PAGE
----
Sunday, June 23, 2013

Flying in Fayette

As a young child in the 1960s, our family vacations to Virginia Beach involved taking Route 60 across the mountains. Following the Kanawha River upstream to its start where the Gauley and the New River meet was always fun, but past the Kanawha Falls/Gauley Bridge/Cathedral Falls area, one begins an incredible climb up Gauley Mountain. Before the four-lane highways were built, roads like Route 60 carried lots of traffic, including lots of long haul truckers, which made Gauley Mountain even more of an ordeal for drivers. The road’s twists and turns that take you from river level to mountaintop level sometimes were enough to sometimes make me car sick (I didn’t know back then how much I would love those same twists and turns as an adult riding a motorcycle).

Even as a child, I knew this New River Gorge area as one of the most interesting regions in the beautiful state of West Virginia. We sometimes would stop at the Hawks Nest Overlook to let everyone take a break (including the car). Another “milestone” along that route was the Mystery Hole. This gift shop/gravitational oddity is an interesting example of roadside Americana which is still in business today, much the same as when I was a kid. We also veered off to see Babcock State Park (with its iconic grist mill) a time or two as we passed nearby, before Route 60 eventually leads downhill to Rainelle and then historic Lewisburg.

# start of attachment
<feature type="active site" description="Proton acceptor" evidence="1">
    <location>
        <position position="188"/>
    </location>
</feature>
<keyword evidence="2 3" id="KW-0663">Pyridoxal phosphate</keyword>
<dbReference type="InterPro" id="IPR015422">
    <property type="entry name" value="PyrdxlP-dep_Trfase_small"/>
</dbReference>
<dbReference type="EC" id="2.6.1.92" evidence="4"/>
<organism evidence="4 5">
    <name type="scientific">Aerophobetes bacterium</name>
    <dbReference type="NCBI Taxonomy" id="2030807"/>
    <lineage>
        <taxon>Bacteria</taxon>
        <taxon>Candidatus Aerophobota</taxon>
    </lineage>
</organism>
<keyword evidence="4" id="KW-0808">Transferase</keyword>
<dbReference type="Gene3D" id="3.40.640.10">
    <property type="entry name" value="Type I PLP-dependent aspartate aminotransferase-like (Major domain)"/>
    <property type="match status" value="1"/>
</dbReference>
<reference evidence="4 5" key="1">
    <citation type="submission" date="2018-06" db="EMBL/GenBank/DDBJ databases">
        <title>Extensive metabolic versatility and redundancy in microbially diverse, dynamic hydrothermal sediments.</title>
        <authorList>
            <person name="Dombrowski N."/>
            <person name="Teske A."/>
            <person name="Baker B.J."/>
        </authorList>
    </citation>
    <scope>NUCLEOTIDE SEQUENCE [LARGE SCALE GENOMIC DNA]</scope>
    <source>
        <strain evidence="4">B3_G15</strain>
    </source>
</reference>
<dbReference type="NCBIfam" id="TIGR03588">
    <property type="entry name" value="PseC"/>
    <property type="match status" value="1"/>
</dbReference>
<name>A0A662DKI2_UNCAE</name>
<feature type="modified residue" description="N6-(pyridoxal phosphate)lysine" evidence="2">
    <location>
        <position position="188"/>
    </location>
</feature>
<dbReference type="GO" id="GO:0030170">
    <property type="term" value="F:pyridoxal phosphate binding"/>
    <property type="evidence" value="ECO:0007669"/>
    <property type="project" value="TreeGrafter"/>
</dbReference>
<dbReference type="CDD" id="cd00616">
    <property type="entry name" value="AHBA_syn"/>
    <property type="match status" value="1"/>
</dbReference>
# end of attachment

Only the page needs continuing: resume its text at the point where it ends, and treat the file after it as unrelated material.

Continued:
Fast forward to today, and the Fayette County area is a leading tourist attraction, with many opportunities for outdoor adventures, whether it is rafting, rock climbing, mountain biking, hiking, ziplining, etc. This year, the Boy Scouts will hold their first national Jamboree at their new camp in the New River Gorge area, exposing thousands of scouts from across the nation to the wonders of West Virginia.

I’ve been fortunate to take advantage of this region’s various activities over the years. One of the more “exotic” adventures I tried was a flight over the New River Gorge in a Stearman bi-plane. Wild Blue Adventures has a small grass airstrip just behind the Shell Station along Route 19 between Fayetteville and Oak Hill. One Sunday afternoon before heading home and back to work, I decided the time was right to give this a try.

The pilot was very nice, and set me up with a leather helmet complete with earphones and a mike so we could communicate. After a brief explanation of the cockpit, the engine started and he taxied to the grass runway. As we took off over the Wal-Mart/Lowes shopping center, I was surprised to see on the opposite side of Route 19 an extensive housing development (it must be rather affluent, based on the number of backyard pools which were visible).

Soon we were flying over Fayetteville and then the New River Gorge. Seeing the bridge from several hundred feet up in the sky was an unforgettable experience. So many things look a bit different from that aerial perspective. As a result, I gained a new understanding of how some of the roads and ridges in the area tie together.

Before long, my time in the bi-plane came to an end. The pilot skillfully brought us back for a landing on the grass runway and taxied to a stop. I exited the airplane with a familiar feeling from my childhood—just a trace of queasy stomach, but still astounded about the wonderful Fayette County sights I had witnessed.